EH Scott Radio Enthusiasts

The Fine Things are Always Hand Made


These are pictures of a Scott AW12 Deluxe receiver that is believed to be the AVC version, owing to the presence of a Wunderlich tube in the third socket on the left side of the chassis.  The origin of the cabinet is unknown, but does not appear to be homemade or repurposed from a different radio.  The cabinet is in good condition for its age, but the glue joints have failed, so it will need to be re-glued.  A trim piece that is visibly missing from the lower front of the cabinet in a couple of the pictures is present, but loose.
The chrome and aluminum looks good, but needs cleaning and polishing.
Any information regarding this cabinet would be welcomed.
There is no speaker or power supply.  The function of the additional knob on the left side is unknown. The set is unrestored and offered for sale AS-IS in Bellingham, WA.  Please contact Jon Winter at if interested in purchasing this set for restoration.  Jon requests that you please reference my name (Troy Taylor) along with the Forum in any message you send.  Also note that there may be a few days delay in receiving a response from him.

I am not a party to this offer for sale and am posting at his request on his behalf.

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Unusual piece. Not a Scott offered cabinet in my opinion. But, Scott offered custom installations.

Looks like the front panel slips up for removal, so maybe an older case repurposed.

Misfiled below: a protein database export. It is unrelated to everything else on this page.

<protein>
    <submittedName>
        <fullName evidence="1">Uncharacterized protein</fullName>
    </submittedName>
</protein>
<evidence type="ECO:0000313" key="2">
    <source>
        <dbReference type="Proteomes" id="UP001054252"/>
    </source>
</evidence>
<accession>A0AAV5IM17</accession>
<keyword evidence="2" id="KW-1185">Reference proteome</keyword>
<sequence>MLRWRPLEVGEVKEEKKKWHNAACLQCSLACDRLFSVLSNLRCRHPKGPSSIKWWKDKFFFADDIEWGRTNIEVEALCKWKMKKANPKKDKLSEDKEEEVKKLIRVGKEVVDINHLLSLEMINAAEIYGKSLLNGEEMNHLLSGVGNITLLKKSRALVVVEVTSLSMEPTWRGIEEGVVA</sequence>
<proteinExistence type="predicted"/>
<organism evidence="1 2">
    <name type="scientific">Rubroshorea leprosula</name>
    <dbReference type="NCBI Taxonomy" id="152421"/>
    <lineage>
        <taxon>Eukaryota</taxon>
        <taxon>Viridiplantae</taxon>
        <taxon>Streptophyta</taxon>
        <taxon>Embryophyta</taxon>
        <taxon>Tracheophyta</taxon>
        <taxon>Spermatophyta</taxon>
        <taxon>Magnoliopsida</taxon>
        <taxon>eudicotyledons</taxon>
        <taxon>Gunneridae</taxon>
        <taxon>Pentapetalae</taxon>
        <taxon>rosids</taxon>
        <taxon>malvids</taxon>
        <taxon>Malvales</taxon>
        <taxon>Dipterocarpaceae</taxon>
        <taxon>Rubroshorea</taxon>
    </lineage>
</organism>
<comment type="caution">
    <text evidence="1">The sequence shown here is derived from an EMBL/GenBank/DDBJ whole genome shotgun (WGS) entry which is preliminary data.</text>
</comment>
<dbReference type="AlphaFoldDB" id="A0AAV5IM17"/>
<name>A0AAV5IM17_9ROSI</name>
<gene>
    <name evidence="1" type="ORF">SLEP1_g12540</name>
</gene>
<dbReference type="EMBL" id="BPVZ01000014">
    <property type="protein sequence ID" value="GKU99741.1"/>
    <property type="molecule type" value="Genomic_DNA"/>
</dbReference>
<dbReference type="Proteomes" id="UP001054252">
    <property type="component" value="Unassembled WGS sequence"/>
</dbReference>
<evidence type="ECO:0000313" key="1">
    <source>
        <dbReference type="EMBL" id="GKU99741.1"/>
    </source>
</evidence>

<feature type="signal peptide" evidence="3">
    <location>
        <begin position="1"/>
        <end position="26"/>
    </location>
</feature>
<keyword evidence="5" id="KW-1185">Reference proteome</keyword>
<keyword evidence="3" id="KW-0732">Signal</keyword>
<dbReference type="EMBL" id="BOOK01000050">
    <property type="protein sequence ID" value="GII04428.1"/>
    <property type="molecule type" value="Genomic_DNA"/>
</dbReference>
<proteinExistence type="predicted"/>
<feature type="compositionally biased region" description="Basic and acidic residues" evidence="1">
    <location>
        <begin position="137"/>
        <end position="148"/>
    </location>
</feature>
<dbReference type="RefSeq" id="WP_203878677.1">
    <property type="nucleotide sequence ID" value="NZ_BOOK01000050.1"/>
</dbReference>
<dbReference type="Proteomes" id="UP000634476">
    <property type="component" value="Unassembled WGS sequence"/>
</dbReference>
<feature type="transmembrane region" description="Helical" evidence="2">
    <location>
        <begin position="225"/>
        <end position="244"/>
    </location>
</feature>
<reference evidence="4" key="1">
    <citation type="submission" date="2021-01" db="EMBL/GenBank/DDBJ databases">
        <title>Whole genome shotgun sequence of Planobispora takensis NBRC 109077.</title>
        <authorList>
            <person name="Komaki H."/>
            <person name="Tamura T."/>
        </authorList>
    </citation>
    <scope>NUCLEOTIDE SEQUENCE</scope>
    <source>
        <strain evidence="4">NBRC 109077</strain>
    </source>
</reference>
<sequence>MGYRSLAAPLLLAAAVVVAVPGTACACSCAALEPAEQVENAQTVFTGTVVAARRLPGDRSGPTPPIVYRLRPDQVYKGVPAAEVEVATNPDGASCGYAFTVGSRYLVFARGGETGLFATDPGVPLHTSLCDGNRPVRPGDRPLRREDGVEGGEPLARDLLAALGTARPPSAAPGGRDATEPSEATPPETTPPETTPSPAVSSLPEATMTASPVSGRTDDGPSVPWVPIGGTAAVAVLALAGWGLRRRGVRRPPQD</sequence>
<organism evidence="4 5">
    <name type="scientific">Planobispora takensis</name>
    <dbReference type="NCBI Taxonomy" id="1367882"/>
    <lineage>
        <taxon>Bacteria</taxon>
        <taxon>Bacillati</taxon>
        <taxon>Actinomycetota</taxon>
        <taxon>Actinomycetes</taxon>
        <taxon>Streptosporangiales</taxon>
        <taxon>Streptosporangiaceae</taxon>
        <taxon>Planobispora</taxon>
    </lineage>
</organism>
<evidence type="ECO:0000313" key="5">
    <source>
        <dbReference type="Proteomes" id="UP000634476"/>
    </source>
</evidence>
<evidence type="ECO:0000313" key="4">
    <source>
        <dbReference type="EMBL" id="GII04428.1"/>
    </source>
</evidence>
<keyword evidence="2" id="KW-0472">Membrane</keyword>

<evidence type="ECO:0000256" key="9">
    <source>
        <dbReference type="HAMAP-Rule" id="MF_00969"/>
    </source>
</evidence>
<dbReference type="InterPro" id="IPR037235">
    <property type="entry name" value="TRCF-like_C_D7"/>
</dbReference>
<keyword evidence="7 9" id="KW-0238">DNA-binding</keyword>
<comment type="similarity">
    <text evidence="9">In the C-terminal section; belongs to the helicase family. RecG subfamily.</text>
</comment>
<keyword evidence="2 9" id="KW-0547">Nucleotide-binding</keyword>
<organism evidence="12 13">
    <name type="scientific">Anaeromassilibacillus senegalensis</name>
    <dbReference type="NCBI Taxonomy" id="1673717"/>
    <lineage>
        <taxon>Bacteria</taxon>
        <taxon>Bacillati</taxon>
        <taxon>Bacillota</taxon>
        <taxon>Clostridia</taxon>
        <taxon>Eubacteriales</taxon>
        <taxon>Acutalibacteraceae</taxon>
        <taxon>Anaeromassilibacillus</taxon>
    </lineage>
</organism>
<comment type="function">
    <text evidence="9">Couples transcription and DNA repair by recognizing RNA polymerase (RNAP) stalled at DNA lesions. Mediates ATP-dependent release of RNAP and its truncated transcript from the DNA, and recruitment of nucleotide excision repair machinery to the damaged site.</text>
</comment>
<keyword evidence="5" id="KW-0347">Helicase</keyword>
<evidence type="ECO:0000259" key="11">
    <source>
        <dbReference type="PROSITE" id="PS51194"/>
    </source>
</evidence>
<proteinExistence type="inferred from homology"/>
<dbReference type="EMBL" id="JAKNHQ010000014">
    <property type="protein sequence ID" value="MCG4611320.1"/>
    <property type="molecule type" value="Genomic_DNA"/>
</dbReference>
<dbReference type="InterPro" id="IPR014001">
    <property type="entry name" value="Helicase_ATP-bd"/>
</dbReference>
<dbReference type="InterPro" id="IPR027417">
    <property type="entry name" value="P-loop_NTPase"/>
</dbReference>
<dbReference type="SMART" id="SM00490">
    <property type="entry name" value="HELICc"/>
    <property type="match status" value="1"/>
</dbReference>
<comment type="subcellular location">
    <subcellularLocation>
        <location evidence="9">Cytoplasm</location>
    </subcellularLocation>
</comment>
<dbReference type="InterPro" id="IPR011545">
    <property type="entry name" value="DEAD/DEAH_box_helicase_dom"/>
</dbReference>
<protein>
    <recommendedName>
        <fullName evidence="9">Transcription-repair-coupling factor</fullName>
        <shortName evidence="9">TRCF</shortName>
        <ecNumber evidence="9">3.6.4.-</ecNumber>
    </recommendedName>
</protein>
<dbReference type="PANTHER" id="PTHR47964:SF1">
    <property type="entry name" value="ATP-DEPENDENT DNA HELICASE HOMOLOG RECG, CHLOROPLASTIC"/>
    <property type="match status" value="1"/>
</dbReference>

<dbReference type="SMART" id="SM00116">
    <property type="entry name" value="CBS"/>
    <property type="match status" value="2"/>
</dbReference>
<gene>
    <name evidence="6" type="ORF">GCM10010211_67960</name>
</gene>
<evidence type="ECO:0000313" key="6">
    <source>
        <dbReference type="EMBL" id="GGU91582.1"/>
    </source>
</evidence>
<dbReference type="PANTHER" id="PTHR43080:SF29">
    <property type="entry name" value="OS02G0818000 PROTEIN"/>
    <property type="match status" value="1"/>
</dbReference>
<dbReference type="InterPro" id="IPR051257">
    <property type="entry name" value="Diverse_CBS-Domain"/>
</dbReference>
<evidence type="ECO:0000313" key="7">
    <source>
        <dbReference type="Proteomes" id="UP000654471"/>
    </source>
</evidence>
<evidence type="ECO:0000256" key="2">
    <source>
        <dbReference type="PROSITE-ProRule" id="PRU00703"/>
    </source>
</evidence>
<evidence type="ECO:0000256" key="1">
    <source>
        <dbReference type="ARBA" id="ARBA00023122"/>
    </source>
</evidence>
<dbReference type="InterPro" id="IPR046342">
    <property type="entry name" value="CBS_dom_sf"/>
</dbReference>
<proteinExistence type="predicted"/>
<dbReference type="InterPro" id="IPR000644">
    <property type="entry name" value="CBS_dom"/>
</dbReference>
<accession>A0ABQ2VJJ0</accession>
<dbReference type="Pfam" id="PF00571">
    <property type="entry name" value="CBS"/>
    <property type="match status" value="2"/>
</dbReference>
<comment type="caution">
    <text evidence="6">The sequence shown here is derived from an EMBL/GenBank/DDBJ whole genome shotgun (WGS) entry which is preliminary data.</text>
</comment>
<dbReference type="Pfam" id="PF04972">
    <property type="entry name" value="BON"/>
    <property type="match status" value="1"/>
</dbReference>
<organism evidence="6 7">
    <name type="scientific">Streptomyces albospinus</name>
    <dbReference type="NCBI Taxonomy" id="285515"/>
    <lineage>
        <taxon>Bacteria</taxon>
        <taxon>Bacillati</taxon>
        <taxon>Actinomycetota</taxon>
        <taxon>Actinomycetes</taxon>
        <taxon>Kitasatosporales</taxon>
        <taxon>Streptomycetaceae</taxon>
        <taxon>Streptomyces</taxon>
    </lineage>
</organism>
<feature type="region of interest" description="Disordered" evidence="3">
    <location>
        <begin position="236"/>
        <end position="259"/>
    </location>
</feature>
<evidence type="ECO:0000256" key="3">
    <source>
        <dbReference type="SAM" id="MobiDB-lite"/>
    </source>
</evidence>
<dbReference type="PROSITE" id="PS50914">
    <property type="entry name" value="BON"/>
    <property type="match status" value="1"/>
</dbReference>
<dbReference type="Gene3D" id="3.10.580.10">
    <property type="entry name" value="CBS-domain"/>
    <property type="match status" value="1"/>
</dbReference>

Pretty tight fit. And where is a notch for the set cable to pass through for the 3 tube power supply.

The Wunderlich tube for 2nd detector does indicate AVC (automatic volume control). 

The Jones 6 pin plug for the set confirms is an AC powered set, as does the right front electrolytic filter cap. 

It could very easily be a home-built cabinet. While we look at things like this today and say, oh, it had to be factory - back in that day, there were a lot of fellows who could build extremely high quality things like cabinets. Metal work too, most of these guys had day jobs in factories doing this work (unlike today). They had the tools and the knowledge. So I'd say it was custom made by a good woodworker at the time. My grandfather was a cabinet-maker much of his life (1920s-50s), a cabinet like this was well within his abilities. These are arts and capabilities we have mostly lost.

I'm also not surprised it needs re-glued. The weight of that chassis in there is going to really stress the joints. A very interesting and attractive cabinet.


i happen to enjoy the cabinet work as much as anything, any wood meets metal interface is always interesting to me. I’ve no problem with retrofitting as evident in my avatar. I witnessed many men when growing up, bringing old TV cabinets out of pa’s Radio/tv shop. They’d nearly fight over them. Reason ? They just left the Allied or Lafayette store with their proud new electronics and couldn’t wait to fit them together. Our “academics” decided post Vietnam that boys and girls need not use their hands anymore, a real tragedy.

My observation here is the original rear tone control was moved forward for easy access. What begs the question is where was the PS and pedestal speaker mounted, box on box ? I like this effort. Though little bass shy, the dual 45 output in this set is as musically satisfying as any other. I wired an old standalone Realistic tweeter that sits atop the cabinet, brings the audio up a notch where you otherwise miss the highs. 

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